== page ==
The mobile computing space is an ever-changing mass of failed ideas, breakthroughs, revolutions, and disasters. BlackBerry was once king of this space—being the smartphone of choice for business executives and consumers alike. However, five and a half years ago, Apple changed the game with the launch of the first iPhone. It had a new concept of how we can interact with our technology, and, as such, it became an instant hit and eventual King of Smartphone Mountain.

Now, the iOS run by Apple devices has become stale and boring, and Samsung has taken the crown from Apple with its popular devices running Android. The way we use, interact, and even think about technology is constantly changing, and the companies that are often responsible for these changes are generally thrust to the top.

Research in Motion (RIM) is aiming to change everything again on January 30 with the launch of the new BlackBerry 10 devices and operating system (OS). They’ll debut a full touchscreen device, a full QWERTY keyboard device, and the brand new OS built on the highly stable QNX. QNX can currently be found in cars, washing machines, nuclear power plants, electrical systems, and more.

Many of the features of the new OS have been showcased at BlackBerry Jam events held worldwide since last June, and all of them are game changers.

I got to play with a Dev Alpha device in early December when Kiyomi Rutledge from RIM was in St. John’s, and I’m definitely excited.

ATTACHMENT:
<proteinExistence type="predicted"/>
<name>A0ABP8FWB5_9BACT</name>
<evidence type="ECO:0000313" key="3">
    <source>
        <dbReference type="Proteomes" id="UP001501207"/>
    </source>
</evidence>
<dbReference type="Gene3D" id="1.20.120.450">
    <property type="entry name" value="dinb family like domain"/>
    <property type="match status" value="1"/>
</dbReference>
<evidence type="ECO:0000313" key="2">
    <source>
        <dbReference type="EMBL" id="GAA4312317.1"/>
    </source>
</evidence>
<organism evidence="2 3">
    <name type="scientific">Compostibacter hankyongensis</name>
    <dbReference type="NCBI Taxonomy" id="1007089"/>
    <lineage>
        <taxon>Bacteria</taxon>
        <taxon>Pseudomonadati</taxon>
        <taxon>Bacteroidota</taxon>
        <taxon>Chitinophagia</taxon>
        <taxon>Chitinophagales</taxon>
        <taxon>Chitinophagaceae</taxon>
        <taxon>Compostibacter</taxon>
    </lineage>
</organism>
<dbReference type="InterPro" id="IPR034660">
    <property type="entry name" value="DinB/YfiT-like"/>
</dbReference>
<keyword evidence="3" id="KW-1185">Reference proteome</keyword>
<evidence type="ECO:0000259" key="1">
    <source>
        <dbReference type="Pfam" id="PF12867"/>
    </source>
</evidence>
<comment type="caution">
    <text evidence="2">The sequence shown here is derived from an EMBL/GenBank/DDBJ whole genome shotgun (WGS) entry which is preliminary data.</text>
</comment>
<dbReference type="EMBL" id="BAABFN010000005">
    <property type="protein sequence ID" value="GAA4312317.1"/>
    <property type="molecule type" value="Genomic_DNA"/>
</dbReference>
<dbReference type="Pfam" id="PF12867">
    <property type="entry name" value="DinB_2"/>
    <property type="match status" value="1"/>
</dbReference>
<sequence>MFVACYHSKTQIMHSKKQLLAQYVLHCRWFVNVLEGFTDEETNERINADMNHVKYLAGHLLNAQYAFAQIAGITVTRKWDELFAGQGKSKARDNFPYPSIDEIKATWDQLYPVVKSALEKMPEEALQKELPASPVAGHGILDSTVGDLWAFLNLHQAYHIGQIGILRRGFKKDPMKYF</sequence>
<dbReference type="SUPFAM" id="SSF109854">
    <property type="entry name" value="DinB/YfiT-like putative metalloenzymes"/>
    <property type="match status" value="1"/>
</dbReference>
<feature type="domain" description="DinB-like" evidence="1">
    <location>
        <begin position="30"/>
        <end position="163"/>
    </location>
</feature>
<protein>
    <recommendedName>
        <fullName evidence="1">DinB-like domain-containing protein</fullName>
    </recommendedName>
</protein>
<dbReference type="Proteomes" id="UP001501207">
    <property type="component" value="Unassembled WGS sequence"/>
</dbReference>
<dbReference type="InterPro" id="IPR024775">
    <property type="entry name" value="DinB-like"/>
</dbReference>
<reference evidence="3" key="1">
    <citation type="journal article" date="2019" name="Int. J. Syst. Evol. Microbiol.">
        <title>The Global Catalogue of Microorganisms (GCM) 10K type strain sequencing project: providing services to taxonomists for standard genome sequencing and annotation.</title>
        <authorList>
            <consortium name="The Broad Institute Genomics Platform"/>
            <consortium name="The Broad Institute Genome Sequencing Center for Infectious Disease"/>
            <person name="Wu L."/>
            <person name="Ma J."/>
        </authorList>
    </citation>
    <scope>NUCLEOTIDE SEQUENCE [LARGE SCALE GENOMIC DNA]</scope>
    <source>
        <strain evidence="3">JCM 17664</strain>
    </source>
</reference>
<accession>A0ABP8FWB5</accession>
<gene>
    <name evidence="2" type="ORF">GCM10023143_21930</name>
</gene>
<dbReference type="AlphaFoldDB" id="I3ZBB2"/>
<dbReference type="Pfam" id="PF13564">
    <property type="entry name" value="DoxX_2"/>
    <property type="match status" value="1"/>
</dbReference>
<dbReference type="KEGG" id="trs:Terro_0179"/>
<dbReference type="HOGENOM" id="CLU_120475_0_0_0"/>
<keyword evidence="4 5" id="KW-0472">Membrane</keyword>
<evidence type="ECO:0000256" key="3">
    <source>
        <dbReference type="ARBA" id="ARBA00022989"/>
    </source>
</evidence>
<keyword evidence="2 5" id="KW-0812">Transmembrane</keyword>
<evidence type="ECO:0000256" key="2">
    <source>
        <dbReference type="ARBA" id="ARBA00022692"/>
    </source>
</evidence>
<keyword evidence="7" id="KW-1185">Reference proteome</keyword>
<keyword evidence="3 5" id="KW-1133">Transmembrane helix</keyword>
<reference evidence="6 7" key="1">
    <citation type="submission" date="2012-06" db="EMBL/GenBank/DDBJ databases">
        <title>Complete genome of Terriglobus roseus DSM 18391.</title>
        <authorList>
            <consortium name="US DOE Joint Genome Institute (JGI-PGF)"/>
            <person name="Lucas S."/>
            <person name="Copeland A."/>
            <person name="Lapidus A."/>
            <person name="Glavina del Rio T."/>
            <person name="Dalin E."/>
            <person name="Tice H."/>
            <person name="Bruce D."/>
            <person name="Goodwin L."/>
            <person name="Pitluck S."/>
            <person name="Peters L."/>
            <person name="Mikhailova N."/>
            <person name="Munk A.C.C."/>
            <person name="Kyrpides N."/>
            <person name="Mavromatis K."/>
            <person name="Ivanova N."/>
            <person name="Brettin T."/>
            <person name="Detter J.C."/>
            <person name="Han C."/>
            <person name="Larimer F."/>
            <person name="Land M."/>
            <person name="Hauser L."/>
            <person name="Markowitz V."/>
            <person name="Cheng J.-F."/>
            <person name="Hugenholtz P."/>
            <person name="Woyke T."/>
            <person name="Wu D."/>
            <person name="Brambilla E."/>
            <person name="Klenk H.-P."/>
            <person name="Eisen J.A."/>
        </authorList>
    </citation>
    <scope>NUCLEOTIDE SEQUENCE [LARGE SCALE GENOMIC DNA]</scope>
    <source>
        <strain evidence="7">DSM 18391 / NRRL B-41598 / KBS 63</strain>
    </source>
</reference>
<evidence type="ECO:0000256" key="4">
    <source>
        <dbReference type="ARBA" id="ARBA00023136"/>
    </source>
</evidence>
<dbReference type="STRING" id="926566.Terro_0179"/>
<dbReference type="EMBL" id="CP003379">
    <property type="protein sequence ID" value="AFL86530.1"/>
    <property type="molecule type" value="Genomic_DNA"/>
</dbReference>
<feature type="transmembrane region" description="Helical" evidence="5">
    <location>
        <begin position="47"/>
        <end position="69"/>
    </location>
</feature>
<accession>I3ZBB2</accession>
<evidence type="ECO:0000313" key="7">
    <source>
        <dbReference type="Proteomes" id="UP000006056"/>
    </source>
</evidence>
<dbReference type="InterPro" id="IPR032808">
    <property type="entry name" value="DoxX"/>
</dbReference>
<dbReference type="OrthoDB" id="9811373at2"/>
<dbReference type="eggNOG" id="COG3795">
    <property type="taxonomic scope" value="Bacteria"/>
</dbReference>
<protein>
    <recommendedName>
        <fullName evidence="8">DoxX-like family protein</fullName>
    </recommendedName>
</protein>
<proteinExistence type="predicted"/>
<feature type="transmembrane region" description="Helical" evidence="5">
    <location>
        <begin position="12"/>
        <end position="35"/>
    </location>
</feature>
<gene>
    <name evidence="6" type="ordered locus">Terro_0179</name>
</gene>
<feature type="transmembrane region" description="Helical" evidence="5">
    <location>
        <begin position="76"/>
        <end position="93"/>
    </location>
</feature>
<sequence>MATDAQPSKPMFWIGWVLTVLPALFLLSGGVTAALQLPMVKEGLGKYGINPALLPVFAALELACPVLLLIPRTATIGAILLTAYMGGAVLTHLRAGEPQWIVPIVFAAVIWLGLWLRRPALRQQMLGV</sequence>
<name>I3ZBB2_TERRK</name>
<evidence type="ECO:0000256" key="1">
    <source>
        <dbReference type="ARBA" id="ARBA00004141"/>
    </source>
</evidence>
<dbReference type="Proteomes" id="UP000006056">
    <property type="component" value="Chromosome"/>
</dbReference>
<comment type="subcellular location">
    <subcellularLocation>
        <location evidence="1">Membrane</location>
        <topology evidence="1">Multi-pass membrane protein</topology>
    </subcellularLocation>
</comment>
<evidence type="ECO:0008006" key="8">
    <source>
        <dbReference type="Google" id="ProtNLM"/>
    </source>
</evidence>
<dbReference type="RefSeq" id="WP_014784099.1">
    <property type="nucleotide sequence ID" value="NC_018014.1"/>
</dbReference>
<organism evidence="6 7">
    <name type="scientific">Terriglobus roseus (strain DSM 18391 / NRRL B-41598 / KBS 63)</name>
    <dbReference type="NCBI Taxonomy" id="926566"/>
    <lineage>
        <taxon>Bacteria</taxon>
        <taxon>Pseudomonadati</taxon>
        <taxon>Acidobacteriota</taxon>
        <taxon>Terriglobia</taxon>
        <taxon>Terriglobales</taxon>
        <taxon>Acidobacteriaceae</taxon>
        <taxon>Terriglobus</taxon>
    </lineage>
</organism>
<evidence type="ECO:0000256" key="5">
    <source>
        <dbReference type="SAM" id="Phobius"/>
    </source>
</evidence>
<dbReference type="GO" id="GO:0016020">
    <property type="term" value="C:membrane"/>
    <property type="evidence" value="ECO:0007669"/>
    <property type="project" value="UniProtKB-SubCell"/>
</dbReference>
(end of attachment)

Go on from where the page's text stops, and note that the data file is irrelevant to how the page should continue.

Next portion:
BlackBerry Hub stores all of your messages in one place, while BlackBerry Flow allows you to move between your email, calendar, contacts, and such without having to leave an application to get there. Then, BlackBerry Peek lets you check a message from any application without having to go to the Hub directly.

The Time Shift Camera records frames a few seconds before and a few seconds after you take a picture, which you can then move forward or backward through to create the perfect shot. You can even edit individual heads to create a perfect moment that never actually existed.

The virtual keyboard offers predictable words with such amazing accuracy that it’s actually scary to type on it. It’s almost as if it’s reading your mind—in three different languages. That’s right, it’s multi-lingual so you can type in up to three languages, all at once, without having to switch between them.

The keyboard also learns your typing patterns and constantly adjusts, so if you keep making the same mistakes—such as hitting an R instead of a T—it will shift and adjust its positioning to compensate.

Aside from everything else, the BlackBerry Playbook will be updated with BB 10, which will create a unified experience across BlackBerry smartphones and tablets. So that year and a half old playbook is nowhere near outdated.

We haven’t seen all of the features yet, so it will be interesting to see what else they’ll unveil on January 30. Maybe one day we’ll even see RIM as King of Smartphone Mountain again.

This article first appeared in Memorial University’s student newspaper: The Muse

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